What is a Labor and Delivery Nurse?
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A labor and delivery (L&D) nurse supports patients during and after birth under the supervision of a nurse midwife or physician. They also care for infants immediately after delivery. These registered nurses (RNs) often work in birthing centers, delivery rooms, and hospital maternity units.
Labor and delivery nurses must have excellent communication, assessment, and teaching skills. They excel in providing supportive services to help new parents navigate the birthing process. Learn more about how to become an L&D nurse, what they do, and where they work.
How Long to Become:
6% growth from 2021-2031
Average Annual Salary:
What Does a Labor and Delivery Nurse Do?
An L&D nurse closely monitors the condition of patients during every step of labor and birth, providing intervention when needed. These nurses care for the newborn during the postpartum period (i.e., immediately after birth). Labor and delivery nurses also administer medication, closely monitor vital signs, and educate patients and their spouses/partners and other family members.
The L&D unit is faced-paced, and nurses must respond to obstetric emergencies when they occur. The labor and delivery environment combines emergency nursing, critical care, surgical (if the patient requires a c-section), and recovery. This environment can be very exciting and challenging to work in as a nurse.
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- Care for the patient and infant throughout labor, birth, and immediate postpartum phase
- Provide psychological and emotional support
- Monitor the patient and newborn's condition and escalate treatment as necessary
- Communication with patients and other caregivers
- Ability to make quick decisions
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Where Do Labor and Delivery Nurses Work?
Labor and delivery nurses typically work in acute care centers on maternity units, in delivery rooms, and in birthing centers. They can also assist patients during home births.
Assisting and encouraging the patient, monitoring labor progress, calling in specialists or otherwise escalating care as needed.
Tending to patients and newborns, monitoring vital signs, and educating families on infant care.
Assisting during labor and postpartum, monitoring progress and vital signs, referring to hospital care if needed, caring for the newborn and patient during the initial postpartum period.
What Is the Difference Between an L&D Nurse and a Certified Nurse Midwife?
L&D nurses and nurse midwives are RNs, but a nurse midwife has more advanced training and certification. Nurse midwives may also work with patients throughout pregnancy—not just labor and delivery.
Labor and Delivery Nurse
- Works with one patient in active labor at a time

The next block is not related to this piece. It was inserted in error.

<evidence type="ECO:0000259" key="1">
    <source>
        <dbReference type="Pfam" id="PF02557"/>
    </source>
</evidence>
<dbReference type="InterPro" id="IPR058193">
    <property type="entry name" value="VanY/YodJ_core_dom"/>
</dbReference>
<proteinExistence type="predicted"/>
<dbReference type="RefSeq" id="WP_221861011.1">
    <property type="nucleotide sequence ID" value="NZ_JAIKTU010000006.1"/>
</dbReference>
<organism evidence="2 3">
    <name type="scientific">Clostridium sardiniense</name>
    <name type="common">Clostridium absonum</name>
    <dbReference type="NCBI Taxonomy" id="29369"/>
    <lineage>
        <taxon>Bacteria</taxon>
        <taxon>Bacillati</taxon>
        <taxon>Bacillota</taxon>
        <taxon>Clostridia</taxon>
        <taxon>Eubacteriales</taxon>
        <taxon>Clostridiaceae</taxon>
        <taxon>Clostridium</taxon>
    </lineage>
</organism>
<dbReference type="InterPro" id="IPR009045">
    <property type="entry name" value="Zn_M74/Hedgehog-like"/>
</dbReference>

- Cares for patient throughout the birthing process
- Has RN license
- Carries out nurse midwife's or physician's orders, such as inducing labor
How to Become a Labor and Delivery Nurse
The minimum requirement to become a labor and delivery nurse is an associate's degree in nursing (ADN) or a bachelor of science in nursing (BSN) and an RN license, including a passing score on the NCLEX exam.
Experience in the obstetrics field and certification in obstetric nursing (RNC-OB) gives nurse candidates a competitive edge in the job market. Employers often require L&D nurses to get certification in neonatal resuscitation.
How Much Do Labor and Delivery Nurses Make?
The average salary for labor and delivery nurses is $70,040 as of December 2022, according to Payscale. Payscale also reports that the average base salary for RNC-OB certified nurses is $84K annually.
Many factors influence labor and delivery nurses' salaries, including their geographic area, level of education, experience level, and whether they are RNC-OB certified.
The job outlook for L&D nurses is good. The BLS projects a 6% growth rate for all RNs in 2021-2031, which is about as fast as average.
Frequently Asked Questions About Labor and Delivery Nurses
How long does it take to become a labor and delivery nurse?
It takes at least two years to earn an ADN plus the required certifications to become a L&D nurse. However, acquiring a four-year BSN leads to higher salaries and more opportunities for advancement.
What can you do as a labor and delivery nurse?
As an L&D nurse, you can work in a hospital, birthing center, or other healthcare setting assisting patients giving birth and caring for newborns. You can also use the position as a stepping-stone to a nurse midwife position, which entails more responsibility and higher compensation.
What career advancement opportunities are available for labor and delivery nurses?
Advancement opportunities for labor and delivery nurses include becoming a nurse midwife or pursuing certification in inpatient obstetric care. Nurse midwives can supervise other L&D nurses and have sole medical oversight over a birth.
What is the difference between a labor and delivery nurse and a neonatal nurse?
A neonatal nurse's primary responsibility is care for newborns with various health problems. An L&D nurse's primary responsibility is assisting the patient through delivery and labor and initial care of the infant. For births without complications, the L&D nurse may care for both the patient and infant until their release from the hospital.
Resources for Labor and Delivery Nurses
Page last reviewed on December 13, 2022
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